skull can show through grinning and feasting on the alarm it
has created. I am now, alarmingly, inside gertrude’s head and I
am thinking that I may only be a thought she has had when
she imagined that she and alice were dead and gone and
someone had to carry on the work of being gertrude stein, and
so I am receiving, from beyond the grave, radioactive isotopes
of her genius saying, take up my work, become gertrude stein.

Because someone must be gertrude stein, someone must save
us from the literalists and realists, and narratives of the
beginning and end, someone must be a river that can type.
And why not I? Gertrude is insisting on the fact that while I
am a subgenius, weighing one hundred five pounds, and living
in a small town with an enormous furry male husband who is
always in his Cadillac Eldorado driving off to sell something
to people who do not deserve the bad luck of this mer-
chandise in their lives–that these facts would not be a prob-
lem for gertrude stein. Gertrude and I feel that, for instance, in
Patriarchal Poetry when (like an avalanche that can type) she is
burying the patriarchy, still there persists a sense of con-
descending affection. So, while I’m a thin, heterosexual sub-
genius, nevertheless gertrude has chosen me as her tool, just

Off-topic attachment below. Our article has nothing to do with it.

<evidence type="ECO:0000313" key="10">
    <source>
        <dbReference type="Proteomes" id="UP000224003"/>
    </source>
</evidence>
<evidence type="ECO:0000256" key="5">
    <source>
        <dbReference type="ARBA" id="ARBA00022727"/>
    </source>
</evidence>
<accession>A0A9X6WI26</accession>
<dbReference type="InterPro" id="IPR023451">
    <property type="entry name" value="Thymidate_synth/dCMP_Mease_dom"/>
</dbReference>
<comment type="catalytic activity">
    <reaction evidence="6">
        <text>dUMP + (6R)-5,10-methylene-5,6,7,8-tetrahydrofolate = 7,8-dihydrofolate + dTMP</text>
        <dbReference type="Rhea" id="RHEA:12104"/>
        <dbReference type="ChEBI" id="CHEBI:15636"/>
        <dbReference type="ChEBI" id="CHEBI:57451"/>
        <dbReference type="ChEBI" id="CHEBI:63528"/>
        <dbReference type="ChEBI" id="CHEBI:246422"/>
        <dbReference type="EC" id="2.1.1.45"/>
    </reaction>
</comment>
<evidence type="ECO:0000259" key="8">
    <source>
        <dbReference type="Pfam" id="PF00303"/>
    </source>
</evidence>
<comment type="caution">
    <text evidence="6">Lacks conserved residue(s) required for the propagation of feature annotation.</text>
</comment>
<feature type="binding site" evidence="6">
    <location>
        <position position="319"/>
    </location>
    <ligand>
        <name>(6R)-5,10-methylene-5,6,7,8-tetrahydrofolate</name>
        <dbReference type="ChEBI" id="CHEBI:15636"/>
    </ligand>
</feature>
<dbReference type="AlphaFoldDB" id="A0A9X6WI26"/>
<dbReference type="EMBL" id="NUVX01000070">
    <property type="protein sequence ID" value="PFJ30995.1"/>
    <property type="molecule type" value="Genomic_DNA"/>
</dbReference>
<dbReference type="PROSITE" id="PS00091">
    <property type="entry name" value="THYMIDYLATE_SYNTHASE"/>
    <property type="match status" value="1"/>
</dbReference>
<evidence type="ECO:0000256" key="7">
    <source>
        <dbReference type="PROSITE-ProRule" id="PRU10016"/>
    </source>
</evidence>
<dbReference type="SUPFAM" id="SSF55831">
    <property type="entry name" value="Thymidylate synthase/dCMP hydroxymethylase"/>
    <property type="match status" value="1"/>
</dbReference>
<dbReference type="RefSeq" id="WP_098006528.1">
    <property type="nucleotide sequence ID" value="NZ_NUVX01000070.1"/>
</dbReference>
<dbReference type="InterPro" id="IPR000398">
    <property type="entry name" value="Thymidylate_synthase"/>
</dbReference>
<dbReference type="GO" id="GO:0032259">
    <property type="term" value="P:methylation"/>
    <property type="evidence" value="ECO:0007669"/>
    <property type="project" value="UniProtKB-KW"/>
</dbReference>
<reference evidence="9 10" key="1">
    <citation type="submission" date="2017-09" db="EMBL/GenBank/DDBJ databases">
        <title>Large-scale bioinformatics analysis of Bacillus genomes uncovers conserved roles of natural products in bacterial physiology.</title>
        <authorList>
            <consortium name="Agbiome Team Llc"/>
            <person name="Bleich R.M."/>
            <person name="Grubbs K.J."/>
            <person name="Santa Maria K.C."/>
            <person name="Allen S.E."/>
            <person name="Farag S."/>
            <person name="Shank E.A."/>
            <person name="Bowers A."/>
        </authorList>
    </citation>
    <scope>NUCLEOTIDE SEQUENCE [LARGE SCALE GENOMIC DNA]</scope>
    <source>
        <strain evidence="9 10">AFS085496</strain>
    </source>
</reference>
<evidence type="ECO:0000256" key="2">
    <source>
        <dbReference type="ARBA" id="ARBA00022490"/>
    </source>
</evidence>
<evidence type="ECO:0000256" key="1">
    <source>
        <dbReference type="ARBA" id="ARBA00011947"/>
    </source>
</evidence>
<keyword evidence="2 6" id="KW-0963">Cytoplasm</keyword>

as she chose the patriarchy as a tool for ending the patriarchy.
And because I have become her tool, now, in a sense, gertrude
is inside me. It’s tough. Having gertrude inside me is like
having swallowed an ocean liner that can type, and, while I
feel like a very small coat closet with a bear in it, gertrude and
I feel that I must tell you that gertrude does not care. She is
using me to get her message across, to say, I am lost, I am
beset by literalists and narratives of the beginning and middle
and end, help me. And so, yes, I say, yes, I am here, gertrude,
because we feel, gertrude and I, that there is real urgency in
our voice (like a sob that can type) and that things are very
bad for her because she is lost, beset by the literalists and
realists, her own enormousness crushing her and we must
find her and take her into ourselves, even though I am the
least likely of saviors and have been chosen perhaps as a last
resort, yes, definitely, gertrude is saying to me, you are the
least likely of saviors, you are my last choice and my last


Lynn Emanuel was born in Mt. Kisco, New York, in 1949. She is the author of three books of poetry: Then, Suddenly— (University of Pittsburgh Press, 1999), which was awarded the Eric Matthieu King Award from The Academy of American Poets; The Dig (1992), which was selected by Gerald Stern for the National Poetry Series; and Hotel Fiesta (1984).

Her work has been featured in the Pushcart Prize Anthology and Best American Poetry numerous times and is included in The Oxford Book of American Poetry. She has been a judge for the National Book Awards and has received two fellowships from the National Endowment for the Arts.

Emanuel has taught at the Bread Loaf Writers’ Conference, The Warren Wilson Program in Creative Writing, and the Vermont College Creative Writing Program. She is currently a Professor of English at the University of Pittsburgh.